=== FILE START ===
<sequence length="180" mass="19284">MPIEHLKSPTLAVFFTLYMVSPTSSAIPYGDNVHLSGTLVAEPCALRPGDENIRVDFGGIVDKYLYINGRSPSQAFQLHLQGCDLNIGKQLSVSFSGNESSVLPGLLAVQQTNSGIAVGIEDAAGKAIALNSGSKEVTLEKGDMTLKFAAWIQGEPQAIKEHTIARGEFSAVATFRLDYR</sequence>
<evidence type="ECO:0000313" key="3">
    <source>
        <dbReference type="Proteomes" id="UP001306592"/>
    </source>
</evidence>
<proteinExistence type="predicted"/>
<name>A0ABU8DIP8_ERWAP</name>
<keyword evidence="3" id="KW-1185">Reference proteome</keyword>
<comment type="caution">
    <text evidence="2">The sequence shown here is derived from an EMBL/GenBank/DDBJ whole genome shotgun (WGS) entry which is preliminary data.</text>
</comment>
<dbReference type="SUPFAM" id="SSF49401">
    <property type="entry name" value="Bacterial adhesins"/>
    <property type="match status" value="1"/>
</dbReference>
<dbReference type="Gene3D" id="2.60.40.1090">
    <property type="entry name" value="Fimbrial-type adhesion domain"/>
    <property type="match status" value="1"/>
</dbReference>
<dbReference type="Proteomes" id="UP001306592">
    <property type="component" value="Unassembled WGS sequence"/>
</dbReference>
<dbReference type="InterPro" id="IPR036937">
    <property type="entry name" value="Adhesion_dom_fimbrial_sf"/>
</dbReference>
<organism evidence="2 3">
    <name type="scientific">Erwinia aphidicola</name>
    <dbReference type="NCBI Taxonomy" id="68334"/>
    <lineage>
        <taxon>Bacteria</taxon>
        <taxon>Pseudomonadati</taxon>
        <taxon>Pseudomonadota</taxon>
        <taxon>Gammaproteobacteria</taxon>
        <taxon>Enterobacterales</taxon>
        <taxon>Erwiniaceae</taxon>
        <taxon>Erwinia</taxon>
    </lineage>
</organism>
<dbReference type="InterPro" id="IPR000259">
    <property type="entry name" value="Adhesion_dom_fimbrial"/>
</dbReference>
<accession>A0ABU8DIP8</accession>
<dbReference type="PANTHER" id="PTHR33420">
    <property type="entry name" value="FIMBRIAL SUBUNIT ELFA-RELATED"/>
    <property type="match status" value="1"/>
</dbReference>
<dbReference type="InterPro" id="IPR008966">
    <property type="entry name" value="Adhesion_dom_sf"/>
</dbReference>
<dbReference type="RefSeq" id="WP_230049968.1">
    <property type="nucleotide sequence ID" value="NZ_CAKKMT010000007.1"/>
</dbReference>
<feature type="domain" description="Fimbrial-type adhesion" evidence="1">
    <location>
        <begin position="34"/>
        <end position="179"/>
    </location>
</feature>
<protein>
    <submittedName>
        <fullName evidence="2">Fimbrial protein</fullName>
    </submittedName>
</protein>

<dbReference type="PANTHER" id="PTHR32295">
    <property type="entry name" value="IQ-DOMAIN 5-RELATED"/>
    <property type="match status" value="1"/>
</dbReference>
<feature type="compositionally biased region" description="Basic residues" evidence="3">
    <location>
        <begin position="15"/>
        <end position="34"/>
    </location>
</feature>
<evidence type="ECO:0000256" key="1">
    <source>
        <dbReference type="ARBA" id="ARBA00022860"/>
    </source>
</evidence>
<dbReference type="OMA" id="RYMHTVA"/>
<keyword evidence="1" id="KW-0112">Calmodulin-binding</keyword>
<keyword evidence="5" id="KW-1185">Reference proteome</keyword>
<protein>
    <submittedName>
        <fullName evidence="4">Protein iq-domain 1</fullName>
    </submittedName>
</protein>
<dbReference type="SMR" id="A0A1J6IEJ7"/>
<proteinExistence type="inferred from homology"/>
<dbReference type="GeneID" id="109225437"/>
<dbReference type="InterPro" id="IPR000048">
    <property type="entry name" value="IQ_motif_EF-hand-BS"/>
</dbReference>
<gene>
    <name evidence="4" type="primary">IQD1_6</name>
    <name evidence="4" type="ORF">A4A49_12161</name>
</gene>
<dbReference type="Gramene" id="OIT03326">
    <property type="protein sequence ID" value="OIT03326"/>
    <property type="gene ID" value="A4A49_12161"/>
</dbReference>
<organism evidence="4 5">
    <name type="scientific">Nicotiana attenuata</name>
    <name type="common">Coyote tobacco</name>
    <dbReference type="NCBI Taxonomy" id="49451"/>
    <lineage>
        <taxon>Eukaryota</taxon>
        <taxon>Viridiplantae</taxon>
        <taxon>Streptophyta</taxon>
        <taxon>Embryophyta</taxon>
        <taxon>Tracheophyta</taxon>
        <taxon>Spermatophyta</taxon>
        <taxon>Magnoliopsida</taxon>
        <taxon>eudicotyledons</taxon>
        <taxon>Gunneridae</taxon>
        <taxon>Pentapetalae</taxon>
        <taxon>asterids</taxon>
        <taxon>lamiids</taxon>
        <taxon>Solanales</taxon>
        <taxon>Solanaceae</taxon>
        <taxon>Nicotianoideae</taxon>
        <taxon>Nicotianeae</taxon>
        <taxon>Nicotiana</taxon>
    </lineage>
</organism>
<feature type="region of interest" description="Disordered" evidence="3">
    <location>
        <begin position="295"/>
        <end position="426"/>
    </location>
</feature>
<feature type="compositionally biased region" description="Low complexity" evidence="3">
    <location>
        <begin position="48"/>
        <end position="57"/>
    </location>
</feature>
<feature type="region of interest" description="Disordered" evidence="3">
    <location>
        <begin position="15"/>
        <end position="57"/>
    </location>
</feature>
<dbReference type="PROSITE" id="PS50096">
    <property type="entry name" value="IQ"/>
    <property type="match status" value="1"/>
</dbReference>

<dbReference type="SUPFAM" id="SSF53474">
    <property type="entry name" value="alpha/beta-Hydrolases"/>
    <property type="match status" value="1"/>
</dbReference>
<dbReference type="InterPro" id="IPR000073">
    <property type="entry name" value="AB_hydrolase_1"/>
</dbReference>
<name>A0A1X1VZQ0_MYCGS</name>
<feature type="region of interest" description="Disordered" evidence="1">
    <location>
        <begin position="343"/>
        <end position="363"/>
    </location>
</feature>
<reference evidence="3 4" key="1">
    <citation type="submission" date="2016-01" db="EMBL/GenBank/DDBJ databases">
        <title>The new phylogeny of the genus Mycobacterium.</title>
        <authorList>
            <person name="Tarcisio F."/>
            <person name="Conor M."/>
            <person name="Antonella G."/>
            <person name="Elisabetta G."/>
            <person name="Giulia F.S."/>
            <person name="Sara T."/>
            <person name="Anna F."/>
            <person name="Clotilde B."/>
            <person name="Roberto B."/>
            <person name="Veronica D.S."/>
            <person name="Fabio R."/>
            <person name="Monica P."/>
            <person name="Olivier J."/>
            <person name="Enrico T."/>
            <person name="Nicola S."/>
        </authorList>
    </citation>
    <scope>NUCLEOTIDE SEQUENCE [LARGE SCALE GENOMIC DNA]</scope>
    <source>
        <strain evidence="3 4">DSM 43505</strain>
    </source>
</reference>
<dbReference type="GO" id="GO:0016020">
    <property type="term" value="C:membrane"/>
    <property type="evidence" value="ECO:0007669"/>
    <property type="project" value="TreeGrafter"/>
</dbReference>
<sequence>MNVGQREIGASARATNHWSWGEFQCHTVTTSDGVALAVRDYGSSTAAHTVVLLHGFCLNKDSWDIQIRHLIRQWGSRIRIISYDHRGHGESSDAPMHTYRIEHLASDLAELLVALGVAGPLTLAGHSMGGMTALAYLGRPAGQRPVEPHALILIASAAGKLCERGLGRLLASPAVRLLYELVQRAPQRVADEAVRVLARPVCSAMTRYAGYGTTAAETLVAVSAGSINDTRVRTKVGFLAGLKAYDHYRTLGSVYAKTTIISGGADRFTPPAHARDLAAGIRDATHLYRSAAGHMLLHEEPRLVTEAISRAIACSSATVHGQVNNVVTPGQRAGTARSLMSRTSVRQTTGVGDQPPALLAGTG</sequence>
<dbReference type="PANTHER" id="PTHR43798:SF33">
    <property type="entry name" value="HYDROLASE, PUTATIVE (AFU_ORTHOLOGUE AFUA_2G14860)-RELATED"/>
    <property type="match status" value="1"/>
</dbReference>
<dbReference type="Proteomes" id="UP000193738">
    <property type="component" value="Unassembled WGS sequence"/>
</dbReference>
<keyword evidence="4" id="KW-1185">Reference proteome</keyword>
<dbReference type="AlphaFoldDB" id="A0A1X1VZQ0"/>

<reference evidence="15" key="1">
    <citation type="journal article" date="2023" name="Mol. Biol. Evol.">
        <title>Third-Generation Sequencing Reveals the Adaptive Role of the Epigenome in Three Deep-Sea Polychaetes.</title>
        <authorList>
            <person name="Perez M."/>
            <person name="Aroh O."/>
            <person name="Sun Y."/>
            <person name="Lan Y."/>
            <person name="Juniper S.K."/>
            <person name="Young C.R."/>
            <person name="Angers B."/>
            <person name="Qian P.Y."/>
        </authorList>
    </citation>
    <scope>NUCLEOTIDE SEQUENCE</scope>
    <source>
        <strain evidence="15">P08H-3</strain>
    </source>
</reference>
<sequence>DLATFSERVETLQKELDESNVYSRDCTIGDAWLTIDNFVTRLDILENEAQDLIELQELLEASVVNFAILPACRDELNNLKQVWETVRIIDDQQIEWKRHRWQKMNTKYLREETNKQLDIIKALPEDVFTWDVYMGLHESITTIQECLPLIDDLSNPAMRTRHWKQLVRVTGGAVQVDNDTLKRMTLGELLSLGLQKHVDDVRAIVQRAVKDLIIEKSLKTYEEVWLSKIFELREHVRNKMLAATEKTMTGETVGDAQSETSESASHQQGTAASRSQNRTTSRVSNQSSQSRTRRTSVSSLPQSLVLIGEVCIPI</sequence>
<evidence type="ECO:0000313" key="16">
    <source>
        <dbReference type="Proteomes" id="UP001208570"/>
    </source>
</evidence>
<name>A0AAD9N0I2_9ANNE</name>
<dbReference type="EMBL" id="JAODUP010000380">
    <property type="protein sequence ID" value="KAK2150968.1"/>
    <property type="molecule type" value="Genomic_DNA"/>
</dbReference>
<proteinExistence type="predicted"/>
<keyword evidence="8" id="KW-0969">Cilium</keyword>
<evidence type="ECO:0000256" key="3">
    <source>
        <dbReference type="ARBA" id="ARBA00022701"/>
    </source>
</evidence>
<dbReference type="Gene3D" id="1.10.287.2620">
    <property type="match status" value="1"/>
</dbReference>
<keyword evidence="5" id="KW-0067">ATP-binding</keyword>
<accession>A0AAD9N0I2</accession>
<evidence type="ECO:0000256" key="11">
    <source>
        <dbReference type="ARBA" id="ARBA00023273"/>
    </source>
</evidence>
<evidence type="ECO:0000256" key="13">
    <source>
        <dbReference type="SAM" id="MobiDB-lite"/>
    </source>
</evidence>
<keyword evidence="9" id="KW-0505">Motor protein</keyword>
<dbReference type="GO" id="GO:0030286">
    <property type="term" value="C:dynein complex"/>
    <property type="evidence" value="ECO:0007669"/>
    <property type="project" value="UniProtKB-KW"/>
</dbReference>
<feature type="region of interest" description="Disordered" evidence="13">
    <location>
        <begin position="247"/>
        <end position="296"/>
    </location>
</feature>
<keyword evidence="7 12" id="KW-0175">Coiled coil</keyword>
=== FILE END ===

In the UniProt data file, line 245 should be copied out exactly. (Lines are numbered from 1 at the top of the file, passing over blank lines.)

<evidence type="ECO:0000256" key="11">